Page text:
The Wisconsin Badgers defeated the Indiana Hoosiers 59-7 last season. The year before that? 83-20.
That's a lot of points.
But the last time Wisconsin traveled to Bloomington, it only squeaked out a three-point victory. That type of contest is probably closer to what we should expect this Saturday when the Badgers return to Indiana's home stomping grounds for the first time since 2009.
Wisconsin isn't the same team it was over the past two seasons, and Indiana has shown improvement, standing only a game behind the Badgers in the Leaders Division. In other words, this game is more important than many realize.
Here are the five keys to the game if the Badgers want to clinch a spot in the Big Ten Championship Game.
When the Badgers running game goes, so does it's offense, and pounding the rock against the 16th-worst run defense in the FBS is what Wisconsin will be doing all game long.
It's no secret—the Indiana defense will know what's coming, but whether it can stop Montee Ball, James White and at times, Curt Phillips is one of the most important factors in Saturday's game.
Wisconsin will receive a boost with Rick Wagner making a return to left tackle, arguably the Badgers' best offensive lineman. Wagner was knocked out of the game against Purdue with a sprained medial collateral ligament.
No one is sure what Phillips will bring to the table, so it's important for the Badgers to establish the run, and it should be a refreshing change of pace going up against Indiana after facing Michigan State's stout rushing defense.
Indiana struggles to run the ball—it ranks No. 79 in the country—but the Hoosiers thrive on throwing out of the spread offense, and the man who leads that charge is quarterback Cameron Coffman.
The Hoosiers throw for 300 yards a game, and despite entering the season as a backup, Coffman has thrown for just under 1,700 yards this season to go along with 10 touchdowns and four interceptions.
The quarterback position is an ever-revolving door at Indiana, but with Coffman leading the Hoosiers to a victory last week against Iowa, expect him to get the start versus the Badgers. He is coming off a 21-of-33 performance that resulted in 315 yards and three touchdowns.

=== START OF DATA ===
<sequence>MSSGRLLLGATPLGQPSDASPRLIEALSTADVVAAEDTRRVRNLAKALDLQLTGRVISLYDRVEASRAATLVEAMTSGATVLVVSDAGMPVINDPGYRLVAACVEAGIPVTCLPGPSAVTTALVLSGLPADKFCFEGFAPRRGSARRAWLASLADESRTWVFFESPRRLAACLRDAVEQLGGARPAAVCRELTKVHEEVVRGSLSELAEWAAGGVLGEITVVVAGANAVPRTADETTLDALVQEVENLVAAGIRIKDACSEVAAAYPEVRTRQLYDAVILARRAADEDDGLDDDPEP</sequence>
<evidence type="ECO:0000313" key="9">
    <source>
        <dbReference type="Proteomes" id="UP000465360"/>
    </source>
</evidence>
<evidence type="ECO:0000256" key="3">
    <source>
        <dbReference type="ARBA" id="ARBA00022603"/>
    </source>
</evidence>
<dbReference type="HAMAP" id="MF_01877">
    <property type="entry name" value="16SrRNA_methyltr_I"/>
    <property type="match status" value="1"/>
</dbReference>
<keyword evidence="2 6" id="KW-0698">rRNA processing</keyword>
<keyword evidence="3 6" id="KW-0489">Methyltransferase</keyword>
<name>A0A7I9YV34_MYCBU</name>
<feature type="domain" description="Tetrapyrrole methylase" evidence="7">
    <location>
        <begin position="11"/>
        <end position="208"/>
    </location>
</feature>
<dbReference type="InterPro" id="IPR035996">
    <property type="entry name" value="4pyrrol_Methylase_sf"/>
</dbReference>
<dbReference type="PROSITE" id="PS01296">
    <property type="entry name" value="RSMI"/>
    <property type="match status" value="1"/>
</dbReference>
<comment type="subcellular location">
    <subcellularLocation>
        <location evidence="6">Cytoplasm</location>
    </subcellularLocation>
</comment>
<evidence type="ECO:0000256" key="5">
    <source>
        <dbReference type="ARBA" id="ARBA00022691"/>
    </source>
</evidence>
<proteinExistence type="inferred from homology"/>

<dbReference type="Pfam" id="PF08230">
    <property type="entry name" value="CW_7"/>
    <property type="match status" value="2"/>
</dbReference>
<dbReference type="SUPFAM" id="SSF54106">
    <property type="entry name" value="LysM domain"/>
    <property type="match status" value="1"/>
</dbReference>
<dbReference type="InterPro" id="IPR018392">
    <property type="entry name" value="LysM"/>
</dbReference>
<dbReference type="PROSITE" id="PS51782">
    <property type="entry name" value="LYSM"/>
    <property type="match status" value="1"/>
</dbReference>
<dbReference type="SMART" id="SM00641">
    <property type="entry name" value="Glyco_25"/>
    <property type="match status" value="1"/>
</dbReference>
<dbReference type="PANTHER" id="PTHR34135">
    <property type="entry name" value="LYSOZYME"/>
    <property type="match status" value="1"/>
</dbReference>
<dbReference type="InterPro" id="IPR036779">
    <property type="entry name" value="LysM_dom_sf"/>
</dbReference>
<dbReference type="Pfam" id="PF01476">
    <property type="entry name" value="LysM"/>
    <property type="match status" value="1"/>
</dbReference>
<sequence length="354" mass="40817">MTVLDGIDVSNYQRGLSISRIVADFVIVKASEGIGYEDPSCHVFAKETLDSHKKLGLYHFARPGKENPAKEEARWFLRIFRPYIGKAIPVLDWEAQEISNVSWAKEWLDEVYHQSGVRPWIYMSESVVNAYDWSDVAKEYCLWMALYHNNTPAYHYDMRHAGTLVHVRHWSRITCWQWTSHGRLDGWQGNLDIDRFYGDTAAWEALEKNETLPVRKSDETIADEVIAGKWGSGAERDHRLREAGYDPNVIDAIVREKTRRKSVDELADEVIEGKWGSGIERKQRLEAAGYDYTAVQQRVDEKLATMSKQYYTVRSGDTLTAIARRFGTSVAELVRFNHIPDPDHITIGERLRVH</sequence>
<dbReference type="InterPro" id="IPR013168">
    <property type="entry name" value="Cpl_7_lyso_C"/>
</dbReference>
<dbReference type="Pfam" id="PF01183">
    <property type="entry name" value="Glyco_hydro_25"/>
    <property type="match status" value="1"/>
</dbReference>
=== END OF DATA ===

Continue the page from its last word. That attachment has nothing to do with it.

Wisconsin features an above-average pass defense and comes into the game No. 33 in the nation, giving up 203.2 yards per game through the air. A lot of that success comes down to pressuring Coffman, and the Badgers—led by Chris Borland (4.5 sacks) and David Gilbert (four sacks)—have had success getting to the quarterback, totaling 20 sacks on the season.
It will be important for the Badgers' experienced secondary to step up and limit Coffman's impact to avoid a shootout from emerging.
As mentioned before, it's hard to know what exactly the Badgers will be getting from Curt Phillips, who is getting the nod at quarterback against Indiana (via Jeff Potrykus of jsonline.com).
After multiple surgeries on his ACL, is his mobility going to be limited? Does Phillips have the ability to throw the ball downfield effectively?
Wisconsin is hoping it won't have to find out the answers to those questions anytime soon, and if the Badgers find themselves in a tight ball game late, they could be putting Phillips in a position to fail.
That's why Wisconsin needs to have success running the ball, thus resulting in an early lead the Badgers never relinquish.
Otherwise, the pressure falls on Phillips' shoulders in Wisconsin's biggest game of the season, and considering the uncertainty surrounding Phillips, that isn't the ideal situation for the Badgers.
While the Badgers have held their own against the pass, they are even better against the run.
Wisconsin is 17th in the FBS in shutting down the opponents' rushing attack. With the Hoosiers in the middle of the pack when it comes to running the football, the Badgers should have no problem stopping Indiana on the ground, especially with the immobile Coffman under center.
That will allow the Badgers to commit more men to shutting down Indiana's aerial assault. Forcing the Hoosiers into more passing situations could mean playing with fire, but more men in pass coverage should result in a better chance of holding Coffman and the Big Ten's third-leading receiver Cody Latimer in check.
The Badgers' run defense is led by linebacker Mike Taylor, who has totaled 92 tackles on the season. The success Wisconsin has at stopping the run hinges on winning the battle in the trenches and Taylor having a field day in the Hoosiers' backfield.
Should Wisconsin struggle to shut down the run, it leaves the secondary vulnerable and makes Indiana two-dimensional. That would spell trouble for Wisconsin's chances of pulling out the win.
Don't let Wisconsin's past success and Indiana's current record fool you—the Hoosiers are a much-improved football team this season, and the Badgers will have their hands full on Saturday.
If Wisconsin comes in overconfident and unprepared, which would be unacceptable knowing the circumstances and coming off a bye week, it leaves the door open for Indiana to steal a win. Despite the high stakes involved with this game, the Hoosiers still come in with a "nobody believes in us" attitude and virtually no pressure.
Inversely, everyone expects the Badgers to come out on top, and Bret Bielema needs to have his team focused on the task at hand. Between Cameron Coffman and Cody Latimer, Wisconsin needs to be on guard on defense and persistent running the ball on offense.
A victory for either team—Wisconsin and likely Indiana—gets it into the Big Ten Championship Game.
It's kind of a big deal.